‘To The Makers of Blue Bell Ice Cream: We have a suggestion for a new name for your chocolate and vanilla flavor’

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“My name is Traci Schmidley. I am mother to six children, and foster mother to more. Two of my six children were adopted from foster care. My husband and I are both teachers and together we teach our children, along with several of their friends, out of our home. We are passionate about our faith, education, and adoption. We live in rural Louisiana and the kids raise chickens, ducks, and guineas. We have a huge dining room table that is almost always full of people, which is just the way we think it should be.

A few days ago, we surprised the kids with some ice cream to celebrate the end of a week of hard work. We always buy Blue Bell, and this time we chose the flavor The Great Divide, which has chocolate on one half and vanilla on the other half. My oldest son is 10-years-old. He is talented academically and adores all subjects, but math and history are his favorites. He jokingly commented that the Great Divide flavor should be called the Civil War flavor. The line down the middle of the carton reminded him of the Mason Dixon line, and the name reminded him of a time in history when our nation appeared to be irrevocably divided. He looked at our table and saw a mixture of both black and white people, not divided on one side or another like in the ice cream but gathered around the table together.

Courtesy Traci Schmidley

We had a lot of great discussion about how despite the division at that time in our country’s history, how our very table, located in the Deep South, was reflective of how far we have come as a people. I challenged the kids to come up with a different name that could capture the intent of Blue Bell ice cream but would reflect the remarkable progress our country has made. Two of my sons, and one of their friends got to work and within twenty minutes they had come up with a brilliant alternative name: better together. One of the boys explained it well. ‘Well, really mom, for families that enjoy different favorite flavors, the flavors really are better together in one carton, because everyone can be happy.’ He also explained how the new name reflects both our family and our country; that we really are all better and stronger when we are together, not when we are in separate ‘containers.’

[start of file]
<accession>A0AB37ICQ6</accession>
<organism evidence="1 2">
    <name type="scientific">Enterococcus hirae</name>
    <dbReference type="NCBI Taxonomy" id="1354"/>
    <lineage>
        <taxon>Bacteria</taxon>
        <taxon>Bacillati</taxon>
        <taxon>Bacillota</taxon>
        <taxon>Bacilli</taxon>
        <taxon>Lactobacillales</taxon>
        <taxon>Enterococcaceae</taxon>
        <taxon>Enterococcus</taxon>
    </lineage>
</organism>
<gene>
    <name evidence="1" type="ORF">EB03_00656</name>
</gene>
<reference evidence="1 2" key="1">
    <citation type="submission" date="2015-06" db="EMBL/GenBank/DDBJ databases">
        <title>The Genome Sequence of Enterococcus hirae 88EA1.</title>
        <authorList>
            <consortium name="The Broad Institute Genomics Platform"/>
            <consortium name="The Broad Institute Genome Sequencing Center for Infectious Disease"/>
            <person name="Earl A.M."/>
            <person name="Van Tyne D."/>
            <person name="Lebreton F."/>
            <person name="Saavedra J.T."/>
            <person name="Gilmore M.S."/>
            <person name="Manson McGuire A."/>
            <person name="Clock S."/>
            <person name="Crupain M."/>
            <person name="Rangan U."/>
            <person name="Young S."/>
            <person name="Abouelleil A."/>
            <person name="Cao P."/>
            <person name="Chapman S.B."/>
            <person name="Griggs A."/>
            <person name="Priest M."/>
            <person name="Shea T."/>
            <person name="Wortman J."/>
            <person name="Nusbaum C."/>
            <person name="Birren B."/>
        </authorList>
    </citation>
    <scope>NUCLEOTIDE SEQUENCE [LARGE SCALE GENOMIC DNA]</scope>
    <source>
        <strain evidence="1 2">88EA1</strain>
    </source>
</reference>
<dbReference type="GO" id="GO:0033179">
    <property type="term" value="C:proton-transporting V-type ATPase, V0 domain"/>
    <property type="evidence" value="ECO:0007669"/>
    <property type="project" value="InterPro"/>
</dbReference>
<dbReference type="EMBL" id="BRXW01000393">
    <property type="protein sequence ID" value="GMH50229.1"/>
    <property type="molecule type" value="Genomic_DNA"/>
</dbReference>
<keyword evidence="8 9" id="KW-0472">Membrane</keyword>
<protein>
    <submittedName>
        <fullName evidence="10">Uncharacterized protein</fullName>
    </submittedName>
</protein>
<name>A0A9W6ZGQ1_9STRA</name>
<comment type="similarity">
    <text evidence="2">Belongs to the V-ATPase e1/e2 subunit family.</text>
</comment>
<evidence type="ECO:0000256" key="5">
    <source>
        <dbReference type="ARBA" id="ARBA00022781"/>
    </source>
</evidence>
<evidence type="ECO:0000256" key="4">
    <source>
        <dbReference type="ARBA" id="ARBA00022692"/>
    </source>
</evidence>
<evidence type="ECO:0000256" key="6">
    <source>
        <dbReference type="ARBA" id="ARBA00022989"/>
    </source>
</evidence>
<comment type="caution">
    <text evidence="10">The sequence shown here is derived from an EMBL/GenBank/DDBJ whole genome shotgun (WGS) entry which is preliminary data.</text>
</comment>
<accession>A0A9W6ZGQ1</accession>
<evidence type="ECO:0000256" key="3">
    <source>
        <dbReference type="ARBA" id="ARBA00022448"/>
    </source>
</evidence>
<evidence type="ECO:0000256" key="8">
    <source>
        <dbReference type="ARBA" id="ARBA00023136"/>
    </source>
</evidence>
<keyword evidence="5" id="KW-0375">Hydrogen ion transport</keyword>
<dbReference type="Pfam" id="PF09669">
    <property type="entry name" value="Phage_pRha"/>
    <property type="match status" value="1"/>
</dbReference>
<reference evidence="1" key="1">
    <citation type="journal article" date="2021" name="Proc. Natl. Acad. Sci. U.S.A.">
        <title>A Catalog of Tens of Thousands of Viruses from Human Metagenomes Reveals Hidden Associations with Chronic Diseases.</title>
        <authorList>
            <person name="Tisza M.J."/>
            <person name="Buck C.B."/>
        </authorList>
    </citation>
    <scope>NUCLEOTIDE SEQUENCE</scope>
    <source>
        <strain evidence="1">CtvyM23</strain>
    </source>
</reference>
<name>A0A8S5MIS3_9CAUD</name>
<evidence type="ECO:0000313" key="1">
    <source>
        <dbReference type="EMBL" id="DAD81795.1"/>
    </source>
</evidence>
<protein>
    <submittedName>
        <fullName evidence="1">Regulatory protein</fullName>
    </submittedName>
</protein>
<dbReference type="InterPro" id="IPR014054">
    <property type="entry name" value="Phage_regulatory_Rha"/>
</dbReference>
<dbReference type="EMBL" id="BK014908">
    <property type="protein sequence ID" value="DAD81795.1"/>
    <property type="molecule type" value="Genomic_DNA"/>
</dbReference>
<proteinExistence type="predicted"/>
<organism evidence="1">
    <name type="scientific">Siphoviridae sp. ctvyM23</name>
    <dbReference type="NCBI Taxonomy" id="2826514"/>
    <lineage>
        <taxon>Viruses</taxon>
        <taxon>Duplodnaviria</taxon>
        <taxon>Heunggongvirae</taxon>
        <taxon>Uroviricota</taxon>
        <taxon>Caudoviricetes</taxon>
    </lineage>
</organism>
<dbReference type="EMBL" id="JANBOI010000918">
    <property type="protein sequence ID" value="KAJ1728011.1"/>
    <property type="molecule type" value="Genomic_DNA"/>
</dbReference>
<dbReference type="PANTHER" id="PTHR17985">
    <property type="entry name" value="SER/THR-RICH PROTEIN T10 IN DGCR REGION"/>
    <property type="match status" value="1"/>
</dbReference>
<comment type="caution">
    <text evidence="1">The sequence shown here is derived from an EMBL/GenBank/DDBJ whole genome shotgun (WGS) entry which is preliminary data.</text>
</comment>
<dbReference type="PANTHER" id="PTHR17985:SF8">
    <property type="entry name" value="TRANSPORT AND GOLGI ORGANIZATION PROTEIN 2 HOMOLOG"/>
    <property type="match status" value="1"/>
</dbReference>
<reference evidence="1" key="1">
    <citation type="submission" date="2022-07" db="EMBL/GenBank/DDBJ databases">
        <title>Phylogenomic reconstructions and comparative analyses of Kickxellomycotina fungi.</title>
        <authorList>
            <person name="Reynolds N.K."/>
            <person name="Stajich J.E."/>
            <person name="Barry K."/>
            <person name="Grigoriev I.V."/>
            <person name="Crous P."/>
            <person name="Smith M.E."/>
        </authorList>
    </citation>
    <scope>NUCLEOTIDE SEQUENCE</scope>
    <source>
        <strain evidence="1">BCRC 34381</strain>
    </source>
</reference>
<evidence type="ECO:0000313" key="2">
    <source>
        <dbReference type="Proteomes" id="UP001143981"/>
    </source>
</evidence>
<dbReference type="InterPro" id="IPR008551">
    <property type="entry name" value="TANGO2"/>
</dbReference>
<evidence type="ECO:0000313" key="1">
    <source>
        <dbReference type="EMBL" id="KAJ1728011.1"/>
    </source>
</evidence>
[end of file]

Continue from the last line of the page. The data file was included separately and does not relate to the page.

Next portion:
As a mother and as a teacher I was struck by his simple logical, and beautiful soul. I had the kids write a letter to Blue Bell ice cream with their suggestion, and their friend, Jayden, suggested I put it on Facebook so his mother could see.

To The Makers of Blue Bell Ice Cream:My name is Traci Schmidley. Two of my sons and one of their friends wanted to…

Posted by Traci Schmidley on Tuesday, June 12, 2018

I hoped the post would get to Blue Bell and the kids could learn more lessons about social media, and the power of their voices, but I never anticipated the reaction from the post. People are sending us gorgeous photos of their diverse families and communities from all over the world with #bettertogether.

Despite reports to the contrary, nobody claimed the original name was racist. We weren’t whining or complaining or ‘demanding change.’ The children are 8, 10, and 11-years old. They are precious people, with beautiful hearts, who just didn’t think the name ‘great divide’ was the best name for something as wonderfully unifying as Blue Bell ice cream. So, they humbly, respectfully, and politely presented another idea, an idea that I feel shows us where our nation is heading. As a teacher and mother, I am really proud of these young people and I believe in #bettertogether and I’m so grateful my children and students do as well.

The sign on the wall reads: When you have more than you need build a longer table, not a higher fence. We hope this article inspires you to embrace the unique diversity within your family and community and promote the idea and truth that we are all truly #bettertogether.”

Courtesy Traci Schmidley
Courtesy Traci Schmidley

This story was submitted to Love What Matters by Traci Schmidley, of Louisiana. Submit your own story here, and subscribe to our best stories in our free newsletter here.

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